For cutting ribbons or for flood defense?
At some point we need to get serious about our criteria when it comes to voting for mayors and regional governors. Responsibility does not just lie with voters but also with political parties as they get to decide what candidates to endorse. The asymmetry between the threats and the challenges of today’s world and the quality of the political class is abysmal.
Regional governors were given the status of junior prime ministers a few years ago; they now enjoy great powers and control significant budgets. The upgrade of their role was an otherwise rational decision which, however, appeared to underestimate Greek reality. As a result, we now see politicians awkwardly struggling to catch up with developments. Totally unprepared for what’s being thrown at them, they seem preoccupied with public relations stunts.
The same is true for mayors. Many islands are facing huge problems because of overtourism, infrastructure shortcomings and climate change. Nevertheless, island mayors are in most cases still elected on strictly personal or local criteria such as the number of christening ceremonies they attended or their willingness to carry out political favors. The outcome of all this is easily predictable. These mayors offer little more than the uninspired day-to-day management of municipal affairs – and the problems remain.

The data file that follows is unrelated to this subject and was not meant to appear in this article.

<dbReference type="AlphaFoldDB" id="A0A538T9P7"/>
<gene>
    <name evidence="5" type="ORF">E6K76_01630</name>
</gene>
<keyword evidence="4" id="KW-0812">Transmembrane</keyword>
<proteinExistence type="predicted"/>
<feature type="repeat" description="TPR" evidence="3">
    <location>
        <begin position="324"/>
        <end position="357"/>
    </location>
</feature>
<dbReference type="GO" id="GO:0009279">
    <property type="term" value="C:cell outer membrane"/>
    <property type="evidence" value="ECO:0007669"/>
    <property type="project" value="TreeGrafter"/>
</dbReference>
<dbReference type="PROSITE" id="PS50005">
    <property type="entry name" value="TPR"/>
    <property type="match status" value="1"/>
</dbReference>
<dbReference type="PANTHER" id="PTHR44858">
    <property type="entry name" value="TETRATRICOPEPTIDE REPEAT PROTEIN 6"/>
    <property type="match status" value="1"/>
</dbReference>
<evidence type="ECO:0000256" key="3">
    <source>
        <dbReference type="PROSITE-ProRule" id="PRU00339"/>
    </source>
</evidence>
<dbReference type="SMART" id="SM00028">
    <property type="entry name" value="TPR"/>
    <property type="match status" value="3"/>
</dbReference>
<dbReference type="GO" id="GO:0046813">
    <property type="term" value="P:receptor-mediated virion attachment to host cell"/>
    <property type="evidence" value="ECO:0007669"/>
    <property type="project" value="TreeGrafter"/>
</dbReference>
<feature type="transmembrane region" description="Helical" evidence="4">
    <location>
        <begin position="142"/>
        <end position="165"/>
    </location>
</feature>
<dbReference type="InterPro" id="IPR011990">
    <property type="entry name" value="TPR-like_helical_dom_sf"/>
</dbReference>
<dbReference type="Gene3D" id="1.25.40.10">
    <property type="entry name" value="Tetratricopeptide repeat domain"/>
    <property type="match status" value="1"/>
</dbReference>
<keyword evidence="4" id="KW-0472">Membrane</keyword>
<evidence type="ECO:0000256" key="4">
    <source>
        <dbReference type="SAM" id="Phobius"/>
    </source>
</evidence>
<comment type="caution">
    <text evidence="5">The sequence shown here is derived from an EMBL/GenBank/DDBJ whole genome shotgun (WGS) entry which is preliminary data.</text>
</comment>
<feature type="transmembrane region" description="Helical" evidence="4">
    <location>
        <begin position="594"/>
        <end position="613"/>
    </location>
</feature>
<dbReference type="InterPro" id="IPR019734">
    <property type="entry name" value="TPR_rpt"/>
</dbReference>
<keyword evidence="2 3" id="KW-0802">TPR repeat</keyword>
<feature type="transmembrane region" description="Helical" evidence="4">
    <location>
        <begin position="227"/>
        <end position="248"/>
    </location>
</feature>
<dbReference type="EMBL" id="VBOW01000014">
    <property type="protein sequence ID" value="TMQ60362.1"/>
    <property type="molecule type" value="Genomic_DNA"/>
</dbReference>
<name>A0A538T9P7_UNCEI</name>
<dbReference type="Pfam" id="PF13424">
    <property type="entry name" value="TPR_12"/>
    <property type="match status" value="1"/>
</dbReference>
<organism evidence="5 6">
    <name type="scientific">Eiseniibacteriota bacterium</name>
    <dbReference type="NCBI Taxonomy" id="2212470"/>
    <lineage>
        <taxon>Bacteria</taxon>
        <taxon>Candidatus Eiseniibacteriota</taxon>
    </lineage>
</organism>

The times have changed however. Management is now a complex and difficult task. A regional governor or mayor is expected to oversee a project from its offing to its completion, to take advantage of available funding – and all that in the context of an overarching plan.
The central administration cannot be effective in the absence of competent and professional local government. Shared responsibilities in a wide range of areas, from cutting down tree branches to cleaning up rainwater drainage systems, are too intermingled, allowing lazy and incompetent officials to hide behind excuses about bureaucracy.
Then disaster strikes, accompanied by newspaper headlines about the mess of red tape and overlapping responsibilities.
In the end, nothing changes and the ineptitude of very specific individuals gets lost in the overall meaningless turmoil. Surely, much of the fault lies with the central government. Candidates must be nominated on the basis of serious criteria that can be summed up around the question: Is he or she the person for the job?
The rest of us all are also responsible, however. For at some point we need to ask ourselves if we want a mayor and regional officer for the local panigyri or for the rainy days.